Fire Captain Scott McKenna has felt the toxic effects of tragedy; he's learned to go strictly by the book to advance his career, heal his family, and protect his wounded heart. When he's forced to team with the passionately determined ER charge nurse, sparks fly. As they work to save lives, can they handle the attraction kindled between them . . . without getting burned?”

RM: What’s next from the prolific pen of Candace Calvert?

CC: I’m working on the first of several new medical dramas set in Texas—the Lone Star Mercy series. I’d also like to try my hand at romantic medical suspense; it seems natural because I’ve published mainstream mysteries, and because I always manage to infuse suspense elements into the plots of my medical dramas.

RM: And, even though this sounds like the warden when the governor denies clemency, I always ask my guests: Any last words?

CC: (Grinning) I’m delighted to see that we are already sharing a readership, Richard: Code Blue and Disaster Status are even being offered in combination on some online sites. And it appears that Code Triage and Medical Error will released simultaneously this autumn—what wonderful company! Let’s plan to continue to keep our readers scrubbed in for “double shifts”, just like in the hospital.

I’d also like to invite your readers to visit my website, my blog, RX Hope, and my FaceBook Fan Page, where I often do book giveaways. Thank you for hosting me on your blog, I’ve enjoyed this time with your readers.

Thanks, Candace. I’m looking forward to reading Disaster Status. Readers, don’t forget to leave a comment for a chance to win a signed copy (unless it's illegal in your state). I’ll post the name of the winner in a week or so.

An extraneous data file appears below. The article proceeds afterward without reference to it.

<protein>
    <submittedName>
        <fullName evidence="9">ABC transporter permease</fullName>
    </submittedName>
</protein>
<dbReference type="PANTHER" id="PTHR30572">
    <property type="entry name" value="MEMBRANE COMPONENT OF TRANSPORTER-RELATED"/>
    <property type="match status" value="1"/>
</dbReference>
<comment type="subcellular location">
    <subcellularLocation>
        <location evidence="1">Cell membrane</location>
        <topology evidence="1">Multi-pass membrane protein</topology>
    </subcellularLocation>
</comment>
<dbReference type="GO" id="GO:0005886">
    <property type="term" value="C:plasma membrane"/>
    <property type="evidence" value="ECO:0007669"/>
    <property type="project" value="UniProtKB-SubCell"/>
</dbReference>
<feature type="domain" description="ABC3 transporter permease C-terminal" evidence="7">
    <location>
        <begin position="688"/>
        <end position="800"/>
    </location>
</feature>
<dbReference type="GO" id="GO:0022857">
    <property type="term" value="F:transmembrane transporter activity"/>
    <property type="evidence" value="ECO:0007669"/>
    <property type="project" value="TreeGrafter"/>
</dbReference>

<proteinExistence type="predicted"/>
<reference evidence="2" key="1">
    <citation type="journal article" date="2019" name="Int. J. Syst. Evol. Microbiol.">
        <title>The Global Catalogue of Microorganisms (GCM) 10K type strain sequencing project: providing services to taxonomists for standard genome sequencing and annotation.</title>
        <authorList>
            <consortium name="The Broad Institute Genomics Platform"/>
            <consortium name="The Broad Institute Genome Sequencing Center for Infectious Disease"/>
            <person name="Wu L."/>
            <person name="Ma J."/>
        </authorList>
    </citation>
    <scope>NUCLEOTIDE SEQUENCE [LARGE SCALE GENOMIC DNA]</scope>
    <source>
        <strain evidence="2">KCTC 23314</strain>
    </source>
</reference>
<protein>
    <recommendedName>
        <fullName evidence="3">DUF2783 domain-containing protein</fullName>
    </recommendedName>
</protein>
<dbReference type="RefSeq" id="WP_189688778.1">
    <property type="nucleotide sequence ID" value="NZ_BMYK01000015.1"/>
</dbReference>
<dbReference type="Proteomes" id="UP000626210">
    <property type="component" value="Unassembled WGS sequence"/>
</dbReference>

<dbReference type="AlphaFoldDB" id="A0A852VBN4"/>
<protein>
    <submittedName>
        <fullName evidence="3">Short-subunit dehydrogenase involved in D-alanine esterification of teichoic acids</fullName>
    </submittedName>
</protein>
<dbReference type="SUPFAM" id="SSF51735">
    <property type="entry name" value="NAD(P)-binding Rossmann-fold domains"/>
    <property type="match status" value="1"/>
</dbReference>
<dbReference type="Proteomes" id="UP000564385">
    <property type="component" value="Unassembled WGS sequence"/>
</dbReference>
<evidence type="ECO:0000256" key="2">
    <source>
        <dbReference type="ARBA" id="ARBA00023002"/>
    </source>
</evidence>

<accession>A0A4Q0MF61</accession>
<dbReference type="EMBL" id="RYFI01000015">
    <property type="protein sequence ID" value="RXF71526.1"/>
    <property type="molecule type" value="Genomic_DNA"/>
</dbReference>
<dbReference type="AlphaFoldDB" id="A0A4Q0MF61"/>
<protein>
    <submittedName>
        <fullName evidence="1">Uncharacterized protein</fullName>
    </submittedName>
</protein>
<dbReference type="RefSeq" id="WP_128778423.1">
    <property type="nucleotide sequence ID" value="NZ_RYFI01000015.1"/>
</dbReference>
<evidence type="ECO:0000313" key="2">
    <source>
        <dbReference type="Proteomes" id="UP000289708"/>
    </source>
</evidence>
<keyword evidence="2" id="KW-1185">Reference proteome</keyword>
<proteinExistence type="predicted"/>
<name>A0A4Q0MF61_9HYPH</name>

Caroline said...

Haven't read a lot of inspy medical novels. Would like to ck out Candace's. Enjoyed the blog & her writing journey. Thank you both for sharing.

Melinda Lancaster said...

I never tire of hearing Candace's testimony.

She's a wonderful author and friend.

Thank you for sharing this interview.


Lourdes said...

I really enjoyed Critical Care & canlt wait to read Disaster status.


Elaine said...

As a nurse, I think I'd enjoy reading Candace's book.


CandaceCalvert said...

Richard, I so appreciate your hosting me here, and your readers' gracious comments as well. LOVE that our medical novels are linked and that we share such an awesome readership. Blessings to you all. :-)

Melanie said...

I read Critical Care soon after it came out, and I really enjoyed it! Disaster Status sounds like a great addition to the series.

Rosslyn Elliott said...

Candace, I've never heard your story. If what doesn't kill you makes you stronger, you must be *very* strong by now.

My daughter is riding horses. I know there are some risks, but as a former rider myself, I believe the experience of riding is one of life's great pleasures. I can't put my girl in a box and prevent her from living, or insist that her hobbies only include knitting and scrapbooking. :-)

I enjoyed hearing about your work!

Richard Mabry said...

Thanks, Candace, for a great interview. And thanks to all of you who've stopped by and commented. Just back from Mount Hermon Christian Writer's Conference, so I haven't been able to send each of you a "thank you" email.
I'll choose a winner this weekend.

Katy McKenna said...

I have YET to read an inspy medical novel, but each one mentioned here by both Richard and Candace are on my list. LOVED your true medical drama also, Candace. Mine have been life-changing, too, but WOW! What a story you've got.

Once I get ahold of Candace's latest, featuring character Scott McKenna, it will remain on my "most treasured" shelf forever. My dad (born in Scotland) was known as Scotty McKenna, and my son is also Scott. Cool, eh?

Melanie said...

I read Critical Care soon after it came out, and I really enjoyed it! Disaster Status sounds like a great addition to the series.

Elaine said...

As a nurse, I think I'd enjoy reading Candace's book.